Subspecialty physicians who have expertise in the diagnosis of autism spectrum disorder typically do not have the resources to administer comprehensive diagnostic observational assessments for patients suspected of ASD. The autism mental status exam (AMSE) is a free and brief eight-item observation tool that addresses this practice gap. The AMSE, designed by Child and Adolescent Psychiatrists, Developmental Behavioral Pediatricians and Pediatric Neurologists structures the observation and documentation of signs and symptoms of ASD and yields a score. Excellent sensitivity and specificity was demonstrated in a population of high-risk adults. This protocol now investigates the AMSE's test performance in a population of 45 young children age 18 months to 5 years with suspected ASD or social and communication concerns who are evaluated at an autism research center. Each subject received a developmental evaluation, including the AMSE, performed by a Child and Adolescent Psychiatrist, that was followed by independent standardized assessment using the Autism Diagnostic Observation Schedule and the Autism Diagnostic Interview-Revised. A Best Estimate Diagnosis protocol used DSM-5 criteria to ascertain a diagnosis of ASD or non-ASD. Receiver operating characteristic curve analysis was used to determine the AMSE cut point with the highest sensitivity and specificity. Findings indicate an optimized sensitivity of 94% and a specificity of 100% for this high prevalence group. Because of its high classification accuracy in this sample of children the AMSE holds promise as a tool that can support both diagnostic decision making and standardize point of care observational assessment of ASD in high risk children.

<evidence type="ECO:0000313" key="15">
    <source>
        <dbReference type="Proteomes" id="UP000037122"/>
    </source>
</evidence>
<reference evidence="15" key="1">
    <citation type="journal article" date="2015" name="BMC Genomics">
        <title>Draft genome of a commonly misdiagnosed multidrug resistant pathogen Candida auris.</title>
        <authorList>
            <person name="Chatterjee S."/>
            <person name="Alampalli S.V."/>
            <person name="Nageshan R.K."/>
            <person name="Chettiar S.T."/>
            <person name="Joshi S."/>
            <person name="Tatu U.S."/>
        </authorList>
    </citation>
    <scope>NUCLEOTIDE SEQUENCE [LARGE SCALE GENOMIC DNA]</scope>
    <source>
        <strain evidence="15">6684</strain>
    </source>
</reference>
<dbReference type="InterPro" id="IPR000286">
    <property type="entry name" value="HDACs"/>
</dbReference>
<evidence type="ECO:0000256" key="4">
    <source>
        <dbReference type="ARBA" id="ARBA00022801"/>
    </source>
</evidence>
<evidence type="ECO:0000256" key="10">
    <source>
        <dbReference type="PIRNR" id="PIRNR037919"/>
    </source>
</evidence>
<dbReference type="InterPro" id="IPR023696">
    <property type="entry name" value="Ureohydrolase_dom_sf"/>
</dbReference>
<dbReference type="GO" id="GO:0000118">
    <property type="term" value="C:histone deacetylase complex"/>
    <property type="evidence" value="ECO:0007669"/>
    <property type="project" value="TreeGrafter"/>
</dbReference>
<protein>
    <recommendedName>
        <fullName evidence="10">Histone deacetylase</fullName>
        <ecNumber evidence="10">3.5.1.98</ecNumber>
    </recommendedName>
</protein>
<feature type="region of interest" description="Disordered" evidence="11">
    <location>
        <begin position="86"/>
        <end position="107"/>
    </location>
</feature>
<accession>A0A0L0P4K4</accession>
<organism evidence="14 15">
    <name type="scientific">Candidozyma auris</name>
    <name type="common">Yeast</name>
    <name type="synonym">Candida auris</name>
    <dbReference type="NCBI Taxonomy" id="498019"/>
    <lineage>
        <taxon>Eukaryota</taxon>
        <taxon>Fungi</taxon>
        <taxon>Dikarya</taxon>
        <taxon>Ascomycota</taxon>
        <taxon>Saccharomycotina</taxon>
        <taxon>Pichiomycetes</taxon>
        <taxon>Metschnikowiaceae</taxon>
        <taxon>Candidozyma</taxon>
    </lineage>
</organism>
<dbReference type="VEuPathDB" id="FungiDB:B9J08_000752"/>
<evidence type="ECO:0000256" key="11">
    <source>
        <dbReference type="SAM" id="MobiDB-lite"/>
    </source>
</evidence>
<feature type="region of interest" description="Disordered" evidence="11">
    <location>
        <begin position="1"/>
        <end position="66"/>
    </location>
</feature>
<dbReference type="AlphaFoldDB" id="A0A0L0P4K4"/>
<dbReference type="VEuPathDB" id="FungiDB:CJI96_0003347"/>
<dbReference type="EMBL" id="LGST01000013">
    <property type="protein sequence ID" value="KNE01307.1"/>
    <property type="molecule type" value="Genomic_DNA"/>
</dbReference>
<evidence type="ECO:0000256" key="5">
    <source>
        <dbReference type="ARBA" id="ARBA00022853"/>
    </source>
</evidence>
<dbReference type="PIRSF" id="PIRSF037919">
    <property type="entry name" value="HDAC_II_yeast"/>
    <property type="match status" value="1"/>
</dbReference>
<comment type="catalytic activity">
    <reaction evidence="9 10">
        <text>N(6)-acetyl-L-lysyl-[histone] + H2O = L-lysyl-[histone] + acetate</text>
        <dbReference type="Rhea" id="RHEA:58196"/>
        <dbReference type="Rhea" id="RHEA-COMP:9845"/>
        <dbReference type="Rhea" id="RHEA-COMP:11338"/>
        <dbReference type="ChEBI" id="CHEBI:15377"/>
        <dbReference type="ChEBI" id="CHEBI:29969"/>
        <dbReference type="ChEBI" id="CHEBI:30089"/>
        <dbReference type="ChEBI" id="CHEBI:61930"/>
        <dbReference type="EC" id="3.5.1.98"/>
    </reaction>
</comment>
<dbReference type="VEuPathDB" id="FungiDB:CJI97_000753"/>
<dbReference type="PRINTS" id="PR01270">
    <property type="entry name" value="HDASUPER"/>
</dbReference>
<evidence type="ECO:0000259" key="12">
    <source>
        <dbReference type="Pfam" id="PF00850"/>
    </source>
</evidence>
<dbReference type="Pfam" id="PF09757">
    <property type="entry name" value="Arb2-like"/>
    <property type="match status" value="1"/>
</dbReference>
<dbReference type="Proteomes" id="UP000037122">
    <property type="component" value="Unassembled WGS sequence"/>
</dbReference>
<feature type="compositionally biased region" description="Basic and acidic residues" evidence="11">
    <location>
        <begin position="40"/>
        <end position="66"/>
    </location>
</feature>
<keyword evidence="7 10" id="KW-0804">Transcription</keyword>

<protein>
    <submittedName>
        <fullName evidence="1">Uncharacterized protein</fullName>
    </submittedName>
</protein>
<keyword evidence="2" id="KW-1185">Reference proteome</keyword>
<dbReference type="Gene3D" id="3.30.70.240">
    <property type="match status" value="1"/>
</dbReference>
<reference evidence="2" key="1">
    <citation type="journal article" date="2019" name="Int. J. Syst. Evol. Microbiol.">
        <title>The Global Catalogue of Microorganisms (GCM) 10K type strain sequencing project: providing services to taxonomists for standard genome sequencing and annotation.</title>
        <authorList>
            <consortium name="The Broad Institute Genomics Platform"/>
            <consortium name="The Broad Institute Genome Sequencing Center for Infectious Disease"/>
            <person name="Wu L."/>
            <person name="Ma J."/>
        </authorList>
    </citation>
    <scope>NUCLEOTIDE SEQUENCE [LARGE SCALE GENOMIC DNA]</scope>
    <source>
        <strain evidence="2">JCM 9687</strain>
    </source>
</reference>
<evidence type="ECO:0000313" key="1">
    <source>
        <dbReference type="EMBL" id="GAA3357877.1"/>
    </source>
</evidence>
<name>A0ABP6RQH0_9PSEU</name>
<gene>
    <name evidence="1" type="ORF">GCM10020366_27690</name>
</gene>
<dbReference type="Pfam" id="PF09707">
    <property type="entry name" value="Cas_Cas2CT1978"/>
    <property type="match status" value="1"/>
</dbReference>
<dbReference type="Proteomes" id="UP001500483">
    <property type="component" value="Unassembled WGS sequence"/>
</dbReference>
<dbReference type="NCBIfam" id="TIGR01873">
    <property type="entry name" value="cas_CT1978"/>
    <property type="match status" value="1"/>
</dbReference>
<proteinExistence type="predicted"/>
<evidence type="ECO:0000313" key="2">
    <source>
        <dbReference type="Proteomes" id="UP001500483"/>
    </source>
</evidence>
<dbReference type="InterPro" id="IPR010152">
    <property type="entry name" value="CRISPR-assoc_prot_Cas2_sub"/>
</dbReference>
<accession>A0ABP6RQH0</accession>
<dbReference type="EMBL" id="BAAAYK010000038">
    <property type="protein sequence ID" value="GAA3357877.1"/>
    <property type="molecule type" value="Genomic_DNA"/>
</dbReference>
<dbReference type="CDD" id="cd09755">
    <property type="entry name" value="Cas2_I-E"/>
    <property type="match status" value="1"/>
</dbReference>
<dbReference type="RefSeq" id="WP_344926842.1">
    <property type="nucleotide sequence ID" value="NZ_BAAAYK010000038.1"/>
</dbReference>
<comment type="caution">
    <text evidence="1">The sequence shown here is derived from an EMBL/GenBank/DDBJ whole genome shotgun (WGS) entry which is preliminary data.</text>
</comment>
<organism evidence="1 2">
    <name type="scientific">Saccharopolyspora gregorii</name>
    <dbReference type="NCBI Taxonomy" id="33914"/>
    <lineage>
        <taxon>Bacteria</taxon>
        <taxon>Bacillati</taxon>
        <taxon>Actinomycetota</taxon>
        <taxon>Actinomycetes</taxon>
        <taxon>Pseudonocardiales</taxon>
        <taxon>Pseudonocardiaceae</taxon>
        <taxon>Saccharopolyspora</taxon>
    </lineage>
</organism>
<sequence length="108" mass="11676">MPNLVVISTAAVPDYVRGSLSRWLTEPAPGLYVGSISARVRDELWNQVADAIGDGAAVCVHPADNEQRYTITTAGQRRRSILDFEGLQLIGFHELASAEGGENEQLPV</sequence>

Keywords: Autism diagnosis; Autism mental status exam; Observational assessment.
© 2015 International Society for Autism Research, Wiley Periodicals, Inc.